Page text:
All the Best,


Here’s how to order “Nuclear Family” (Ordering information and cover photo below).

Send $20 to:

Dennis Fritzinger

2220 Piedmont Ave.

Haas School of Business

University of California

Berkeley, CA 94720-1900

And here is the song chosen to go with the post:

While researching the song this was discovered:

Blue Moon THE SONG

The fascinating true story you never heard


“Blue Moon,” the classic American ballad that is one of the most universally recognized songs of the 20th century, is not what you think it is.

History tells us that it was written by Richard Rodgers and Lorenz Hart.

In reality, “Blue Moon” was composed in 1931 by a 17-year-old, the son of Polish immigrants, after an evening of moonlit skating on a pond in upstate New York. This is the previously untold true story.

NY Times Interview On Blue Moon With Liz Roman Gallese

Blue Moon. The Real Story.
By Rodgers & Hart? Not Really.

From the Memoir:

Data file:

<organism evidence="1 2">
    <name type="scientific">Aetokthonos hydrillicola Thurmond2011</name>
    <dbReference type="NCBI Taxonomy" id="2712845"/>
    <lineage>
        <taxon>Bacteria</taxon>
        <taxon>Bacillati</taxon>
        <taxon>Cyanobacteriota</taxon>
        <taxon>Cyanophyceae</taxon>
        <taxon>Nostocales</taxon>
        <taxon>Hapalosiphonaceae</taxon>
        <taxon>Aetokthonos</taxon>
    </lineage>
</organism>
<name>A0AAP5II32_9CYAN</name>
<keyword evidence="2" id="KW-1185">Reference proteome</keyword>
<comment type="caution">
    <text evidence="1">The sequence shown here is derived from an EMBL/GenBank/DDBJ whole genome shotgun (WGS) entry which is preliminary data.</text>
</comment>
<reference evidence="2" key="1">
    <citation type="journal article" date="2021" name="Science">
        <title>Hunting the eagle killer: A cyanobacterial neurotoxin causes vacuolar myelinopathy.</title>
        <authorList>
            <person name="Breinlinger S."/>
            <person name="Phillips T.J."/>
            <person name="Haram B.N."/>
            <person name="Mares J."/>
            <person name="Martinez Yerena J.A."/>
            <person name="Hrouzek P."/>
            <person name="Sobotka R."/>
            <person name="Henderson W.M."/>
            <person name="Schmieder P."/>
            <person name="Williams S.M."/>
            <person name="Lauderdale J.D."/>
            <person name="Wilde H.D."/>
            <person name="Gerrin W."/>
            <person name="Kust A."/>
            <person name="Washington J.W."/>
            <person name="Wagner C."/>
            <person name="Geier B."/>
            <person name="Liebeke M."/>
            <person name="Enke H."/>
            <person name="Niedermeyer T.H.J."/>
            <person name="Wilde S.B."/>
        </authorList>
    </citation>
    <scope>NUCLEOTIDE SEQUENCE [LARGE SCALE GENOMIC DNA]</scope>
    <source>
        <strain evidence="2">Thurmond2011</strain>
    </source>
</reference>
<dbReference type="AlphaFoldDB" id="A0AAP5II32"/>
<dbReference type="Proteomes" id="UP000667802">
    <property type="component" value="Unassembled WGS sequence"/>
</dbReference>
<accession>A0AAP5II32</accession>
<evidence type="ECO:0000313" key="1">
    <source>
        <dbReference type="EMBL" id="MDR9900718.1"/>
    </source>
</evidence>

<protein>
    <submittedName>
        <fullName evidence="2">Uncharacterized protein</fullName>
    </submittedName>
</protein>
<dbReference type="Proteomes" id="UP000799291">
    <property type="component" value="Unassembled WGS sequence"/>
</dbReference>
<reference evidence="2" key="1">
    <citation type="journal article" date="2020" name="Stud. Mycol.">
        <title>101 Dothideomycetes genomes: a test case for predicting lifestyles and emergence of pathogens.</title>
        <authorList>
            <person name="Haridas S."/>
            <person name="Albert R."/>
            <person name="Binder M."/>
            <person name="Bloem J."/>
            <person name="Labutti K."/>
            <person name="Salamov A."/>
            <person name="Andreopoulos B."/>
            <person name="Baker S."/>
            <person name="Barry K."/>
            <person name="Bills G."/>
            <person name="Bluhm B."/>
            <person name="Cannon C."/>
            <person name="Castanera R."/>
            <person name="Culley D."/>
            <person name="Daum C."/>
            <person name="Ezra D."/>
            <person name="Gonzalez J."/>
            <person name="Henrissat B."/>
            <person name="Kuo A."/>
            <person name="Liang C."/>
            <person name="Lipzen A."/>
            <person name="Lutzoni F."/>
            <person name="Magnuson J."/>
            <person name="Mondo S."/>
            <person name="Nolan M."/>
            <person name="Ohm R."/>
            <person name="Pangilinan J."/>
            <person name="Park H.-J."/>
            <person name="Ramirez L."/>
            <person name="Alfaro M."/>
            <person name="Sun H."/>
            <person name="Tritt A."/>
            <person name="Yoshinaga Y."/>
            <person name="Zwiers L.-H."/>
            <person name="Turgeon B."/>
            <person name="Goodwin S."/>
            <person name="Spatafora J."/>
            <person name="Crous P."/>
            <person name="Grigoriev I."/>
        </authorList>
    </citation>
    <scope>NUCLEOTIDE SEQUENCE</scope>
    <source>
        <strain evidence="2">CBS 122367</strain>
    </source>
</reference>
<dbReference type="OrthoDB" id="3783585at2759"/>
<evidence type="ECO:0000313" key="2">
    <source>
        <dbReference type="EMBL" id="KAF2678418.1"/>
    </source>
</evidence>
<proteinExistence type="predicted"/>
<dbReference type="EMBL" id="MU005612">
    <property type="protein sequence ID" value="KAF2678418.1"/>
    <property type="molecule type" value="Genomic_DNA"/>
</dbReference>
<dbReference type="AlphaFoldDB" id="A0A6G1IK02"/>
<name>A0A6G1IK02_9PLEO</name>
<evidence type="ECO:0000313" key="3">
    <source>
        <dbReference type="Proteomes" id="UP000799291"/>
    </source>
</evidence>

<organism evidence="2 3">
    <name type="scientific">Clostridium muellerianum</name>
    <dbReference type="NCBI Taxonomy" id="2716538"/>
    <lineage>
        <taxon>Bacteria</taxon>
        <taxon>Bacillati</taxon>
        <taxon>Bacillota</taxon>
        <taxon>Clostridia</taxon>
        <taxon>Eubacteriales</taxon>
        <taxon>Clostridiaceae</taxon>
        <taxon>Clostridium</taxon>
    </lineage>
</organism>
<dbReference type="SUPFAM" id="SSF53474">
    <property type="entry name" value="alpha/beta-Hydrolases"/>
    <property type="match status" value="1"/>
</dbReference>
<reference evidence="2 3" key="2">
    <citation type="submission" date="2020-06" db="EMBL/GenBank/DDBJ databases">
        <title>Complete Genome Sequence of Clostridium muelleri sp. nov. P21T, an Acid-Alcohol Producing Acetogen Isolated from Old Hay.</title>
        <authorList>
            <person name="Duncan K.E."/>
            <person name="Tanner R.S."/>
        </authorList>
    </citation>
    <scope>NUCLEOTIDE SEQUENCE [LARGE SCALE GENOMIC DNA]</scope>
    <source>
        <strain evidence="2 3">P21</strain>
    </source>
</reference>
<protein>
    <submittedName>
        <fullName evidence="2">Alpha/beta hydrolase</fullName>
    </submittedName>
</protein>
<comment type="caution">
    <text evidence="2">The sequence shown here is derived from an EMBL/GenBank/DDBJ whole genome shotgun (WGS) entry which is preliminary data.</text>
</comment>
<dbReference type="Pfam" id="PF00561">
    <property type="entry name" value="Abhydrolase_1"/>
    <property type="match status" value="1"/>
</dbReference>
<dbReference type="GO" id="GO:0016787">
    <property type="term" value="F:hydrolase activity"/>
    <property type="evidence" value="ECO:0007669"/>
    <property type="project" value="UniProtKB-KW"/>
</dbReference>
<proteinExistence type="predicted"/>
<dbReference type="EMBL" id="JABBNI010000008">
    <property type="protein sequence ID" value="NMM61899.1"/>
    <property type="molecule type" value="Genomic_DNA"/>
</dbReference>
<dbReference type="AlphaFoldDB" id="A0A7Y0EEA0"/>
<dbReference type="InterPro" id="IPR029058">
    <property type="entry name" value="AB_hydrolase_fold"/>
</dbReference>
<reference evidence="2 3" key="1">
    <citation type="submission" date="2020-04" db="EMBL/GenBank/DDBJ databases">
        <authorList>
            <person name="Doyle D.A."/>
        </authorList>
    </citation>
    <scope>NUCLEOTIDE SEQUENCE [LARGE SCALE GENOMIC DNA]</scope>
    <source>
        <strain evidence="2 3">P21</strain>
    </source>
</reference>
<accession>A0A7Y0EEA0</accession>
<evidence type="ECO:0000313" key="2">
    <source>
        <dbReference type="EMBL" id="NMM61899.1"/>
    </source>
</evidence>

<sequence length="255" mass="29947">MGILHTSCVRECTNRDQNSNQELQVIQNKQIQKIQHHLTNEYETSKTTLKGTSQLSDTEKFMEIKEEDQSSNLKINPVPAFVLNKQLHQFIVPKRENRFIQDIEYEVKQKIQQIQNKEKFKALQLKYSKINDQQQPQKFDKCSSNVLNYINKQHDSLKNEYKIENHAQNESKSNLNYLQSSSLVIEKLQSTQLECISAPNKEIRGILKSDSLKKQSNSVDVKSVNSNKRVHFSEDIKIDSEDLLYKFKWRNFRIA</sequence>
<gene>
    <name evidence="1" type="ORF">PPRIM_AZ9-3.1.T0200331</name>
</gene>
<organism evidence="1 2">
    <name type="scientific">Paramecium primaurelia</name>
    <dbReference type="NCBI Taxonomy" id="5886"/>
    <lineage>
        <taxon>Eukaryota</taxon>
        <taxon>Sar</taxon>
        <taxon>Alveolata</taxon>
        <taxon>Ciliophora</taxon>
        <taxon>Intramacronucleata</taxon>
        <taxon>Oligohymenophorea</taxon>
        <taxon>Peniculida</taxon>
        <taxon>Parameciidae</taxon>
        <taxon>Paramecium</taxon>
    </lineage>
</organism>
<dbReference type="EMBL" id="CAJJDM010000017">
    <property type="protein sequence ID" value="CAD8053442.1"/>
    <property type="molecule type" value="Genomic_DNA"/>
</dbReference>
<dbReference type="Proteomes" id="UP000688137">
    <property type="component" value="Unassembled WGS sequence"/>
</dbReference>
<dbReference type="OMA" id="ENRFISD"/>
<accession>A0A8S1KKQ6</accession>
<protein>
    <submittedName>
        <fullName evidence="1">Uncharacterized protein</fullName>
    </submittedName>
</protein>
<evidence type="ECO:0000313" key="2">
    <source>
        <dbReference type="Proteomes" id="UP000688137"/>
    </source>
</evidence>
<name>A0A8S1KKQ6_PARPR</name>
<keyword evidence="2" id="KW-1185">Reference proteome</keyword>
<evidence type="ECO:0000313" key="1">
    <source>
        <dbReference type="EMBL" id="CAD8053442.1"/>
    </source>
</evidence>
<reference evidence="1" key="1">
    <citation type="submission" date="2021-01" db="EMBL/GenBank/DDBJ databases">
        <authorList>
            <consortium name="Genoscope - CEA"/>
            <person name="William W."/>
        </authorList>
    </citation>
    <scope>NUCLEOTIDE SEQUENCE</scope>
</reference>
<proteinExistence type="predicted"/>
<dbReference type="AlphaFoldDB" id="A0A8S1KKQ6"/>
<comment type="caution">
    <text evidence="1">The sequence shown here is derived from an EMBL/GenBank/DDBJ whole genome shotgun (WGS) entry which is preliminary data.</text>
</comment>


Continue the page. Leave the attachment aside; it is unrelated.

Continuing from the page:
“. . .the history of ‘Blue Moon,’ for all of its known convolutedness and remarkableness, actually begins earlier. Its unknown origins are even more remarkable and convoluted, and its agency lies at that very intersection of those final Hart lyrics being either his ‘simplest or most banal.’”

“. . .the lyrics. . .weren’t written by Hart, nor the melody by Rodgers. Rather the song was composed in 1931 by a 17-year-old, the son of Polish immigrants, in Troy, on the East bank of the Hudson River in upstate New York. His name was Edward W. Roman.”

Photo of Edward W. Roman with his ice skates
Photo of Edward W. Roman with his ice skates

“I know because I am his daughter, and because I have always known this story. It was part of the family lore for all of my growing-up years, the source of whispers about ‘that “Blue Moon” thing’ among the adults. . .a matter of curiosity among the more curious of the youngsters, of which I was perhaps the most curious.”

If you click onto this link you can hear Billie Holiday sing Blue Moon (

But wait…there’s MORE! Todaze moon is not a blue moon, but a HARVEST MOON! I kid you not…